Before your seedlings move from windowsill to planting bed, they need to be acclimated to outdoor growing conditions. The process is called hardening-off and transits seedlings from protected indoor growing conditions to outdoor realities of wind, cold and stronger sunlight.
Hardening off seedlings is a process that should be done slowly over the course of a week or two. Done properly, you’ll produce sturdy seedlings ready to withstand whatever nature throws at them. Rush the process, and you could burn, damage, or even kill the young transplants.
Harden-off tender seedlings over a period of 6-14 days. The goal is to expose transplants gradually to outdoor conditions, each day increasing the time seedlings spend outside.
Gradually reduce watering over the course of hardening-off. You don’t want seedlings to wilt, just slowly stretch the period between waterings.
Stop feeding 3-4 days before you start hardening off. Don’t feed again until you transplant it into the garden.
Start by placing seedlings outdoors in a sheltered spot – protected from wind and direct sun. Underneath a tree or overhang is perfect. Bring seedlings back inside for the first two nights. Each day, expose them to another 30-60 minutes of brighter sunlight. Work your way up to giving plants more and more direct morning sun, until they can handle mid-day sun without wilting. Fully hardened-off seedlings should be able to withstand the same amount of sunlight they’ll receive when planted in the garden.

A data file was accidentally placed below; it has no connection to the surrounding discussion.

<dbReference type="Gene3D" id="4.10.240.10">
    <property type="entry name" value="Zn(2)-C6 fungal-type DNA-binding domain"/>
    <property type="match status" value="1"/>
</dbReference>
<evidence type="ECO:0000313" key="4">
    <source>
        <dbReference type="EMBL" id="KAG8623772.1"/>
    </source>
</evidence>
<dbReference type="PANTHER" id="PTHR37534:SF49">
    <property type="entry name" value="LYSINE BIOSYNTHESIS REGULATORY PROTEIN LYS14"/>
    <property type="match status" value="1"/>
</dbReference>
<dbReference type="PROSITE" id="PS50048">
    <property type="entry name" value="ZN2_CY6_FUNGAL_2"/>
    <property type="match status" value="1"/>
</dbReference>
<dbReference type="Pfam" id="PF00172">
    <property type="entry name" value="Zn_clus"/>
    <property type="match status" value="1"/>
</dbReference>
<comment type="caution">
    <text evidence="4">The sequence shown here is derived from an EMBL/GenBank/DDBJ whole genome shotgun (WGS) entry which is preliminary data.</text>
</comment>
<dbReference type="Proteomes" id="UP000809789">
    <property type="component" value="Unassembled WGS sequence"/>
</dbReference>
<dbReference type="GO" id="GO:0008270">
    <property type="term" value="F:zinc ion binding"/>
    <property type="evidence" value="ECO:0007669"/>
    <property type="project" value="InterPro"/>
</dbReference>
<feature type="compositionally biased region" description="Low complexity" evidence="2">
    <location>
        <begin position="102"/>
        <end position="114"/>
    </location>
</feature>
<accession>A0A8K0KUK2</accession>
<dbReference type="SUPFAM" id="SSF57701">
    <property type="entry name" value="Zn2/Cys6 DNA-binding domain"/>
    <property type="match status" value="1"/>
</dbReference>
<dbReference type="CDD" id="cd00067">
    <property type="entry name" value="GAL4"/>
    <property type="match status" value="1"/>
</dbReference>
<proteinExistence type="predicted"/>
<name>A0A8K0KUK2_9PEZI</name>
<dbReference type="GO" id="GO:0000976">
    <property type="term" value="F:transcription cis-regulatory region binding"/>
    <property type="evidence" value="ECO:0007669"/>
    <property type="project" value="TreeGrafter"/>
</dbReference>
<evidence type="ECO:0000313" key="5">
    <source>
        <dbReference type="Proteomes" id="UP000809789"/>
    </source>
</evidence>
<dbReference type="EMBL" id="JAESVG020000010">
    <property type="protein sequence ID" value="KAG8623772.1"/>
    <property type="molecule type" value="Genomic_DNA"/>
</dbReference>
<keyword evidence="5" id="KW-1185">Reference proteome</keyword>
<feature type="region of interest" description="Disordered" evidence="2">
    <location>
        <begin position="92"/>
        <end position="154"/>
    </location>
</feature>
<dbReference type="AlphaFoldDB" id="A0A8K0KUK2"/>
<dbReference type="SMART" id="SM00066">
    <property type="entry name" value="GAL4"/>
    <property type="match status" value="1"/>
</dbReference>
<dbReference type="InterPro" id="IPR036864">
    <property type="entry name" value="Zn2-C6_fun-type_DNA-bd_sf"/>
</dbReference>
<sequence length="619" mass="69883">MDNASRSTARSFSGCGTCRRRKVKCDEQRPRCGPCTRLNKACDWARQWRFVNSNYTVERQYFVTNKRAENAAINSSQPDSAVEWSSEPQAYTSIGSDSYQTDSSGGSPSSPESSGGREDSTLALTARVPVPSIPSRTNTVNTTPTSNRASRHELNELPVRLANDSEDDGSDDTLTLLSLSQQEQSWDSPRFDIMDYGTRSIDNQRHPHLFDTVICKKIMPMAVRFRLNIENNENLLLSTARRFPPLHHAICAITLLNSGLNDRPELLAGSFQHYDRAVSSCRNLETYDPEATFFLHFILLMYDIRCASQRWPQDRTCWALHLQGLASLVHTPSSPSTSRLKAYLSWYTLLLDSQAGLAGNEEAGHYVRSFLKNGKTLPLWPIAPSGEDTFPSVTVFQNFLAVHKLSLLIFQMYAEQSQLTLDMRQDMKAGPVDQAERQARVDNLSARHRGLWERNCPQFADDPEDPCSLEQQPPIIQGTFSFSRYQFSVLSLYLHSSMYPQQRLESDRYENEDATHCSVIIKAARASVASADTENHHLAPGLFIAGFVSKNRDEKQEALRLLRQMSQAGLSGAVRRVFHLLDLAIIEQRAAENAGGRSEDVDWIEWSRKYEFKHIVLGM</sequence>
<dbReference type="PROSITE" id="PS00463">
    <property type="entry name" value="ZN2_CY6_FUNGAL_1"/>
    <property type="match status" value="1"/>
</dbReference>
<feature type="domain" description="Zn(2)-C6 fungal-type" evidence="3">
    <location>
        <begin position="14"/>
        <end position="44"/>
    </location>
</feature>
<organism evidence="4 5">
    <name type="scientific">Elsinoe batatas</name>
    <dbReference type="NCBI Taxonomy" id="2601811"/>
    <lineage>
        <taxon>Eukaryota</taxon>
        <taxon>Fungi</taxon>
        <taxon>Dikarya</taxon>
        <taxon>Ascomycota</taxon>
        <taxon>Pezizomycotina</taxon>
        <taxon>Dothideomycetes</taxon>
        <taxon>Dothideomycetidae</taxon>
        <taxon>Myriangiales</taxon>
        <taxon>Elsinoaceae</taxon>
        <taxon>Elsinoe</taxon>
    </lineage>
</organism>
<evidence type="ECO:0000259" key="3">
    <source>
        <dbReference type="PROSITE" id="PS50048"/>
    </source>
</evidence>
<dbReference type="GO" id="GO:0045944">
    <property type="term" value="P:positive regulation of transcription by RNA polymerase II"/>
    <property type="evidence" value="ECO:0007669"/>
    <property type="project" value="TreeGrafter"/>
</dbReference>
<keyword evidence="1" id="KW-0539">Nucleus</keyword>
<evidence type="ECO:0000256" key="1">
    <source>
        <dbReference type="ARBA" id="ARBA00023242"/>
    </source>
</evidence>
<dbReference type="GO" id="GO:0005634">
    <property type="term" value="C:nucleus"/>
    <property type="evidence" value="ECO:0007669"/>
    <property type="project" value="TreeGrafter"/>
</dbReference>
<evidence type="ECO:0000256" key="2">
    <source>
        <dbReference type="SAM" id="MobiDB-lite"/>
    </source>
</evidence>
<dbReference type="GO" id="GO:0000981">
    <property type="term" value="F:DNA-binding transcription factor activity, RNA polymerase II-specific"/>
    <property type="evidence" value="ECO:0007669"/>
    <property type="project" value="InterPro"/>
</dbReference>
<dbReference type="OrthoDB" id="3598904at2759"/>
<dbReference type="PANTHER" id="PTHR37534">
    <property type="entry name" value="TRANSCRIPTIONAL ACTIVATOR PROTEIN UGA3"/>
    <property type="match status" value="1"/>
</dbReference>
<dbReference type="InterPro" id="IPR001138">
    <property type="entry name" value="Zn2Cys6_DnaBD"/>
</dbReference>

Watch the Weather
Check weather forecasts and keep tabs on predicted nighttime lows. If temperatures will dip below 35 degrees F., bring seedlings indoors or cover with a spun-polystyrene row cover or other protective material.
You’ll get the best frost protection when you mount the row cover on hoops or stakes so it doesn’t directly touch the foliage.
Unless it looks like there will be frost or freezing temperatures, plan to leave seedlings outside overnight by the third or fourth night. Place them under an overhang or beneath a table for protection. By the sixth night or so, seedlings shouldn’t need protection.
When to Plant
After a week or so of hardening-off, your transplants should look stockier and tougher. Plant on an overcast or drizzly day when winds are calm or in the evening. Water in with a liquid fertilizer solution diluted to half strength. If necessary, provide protection from pests, such as snails, slugs, and cutworms.
Continue to protect seedlings from high winds, frost, hail, or heavy downpours. A plastic gallon jug with the bottom removed makes a good cover for seedlings.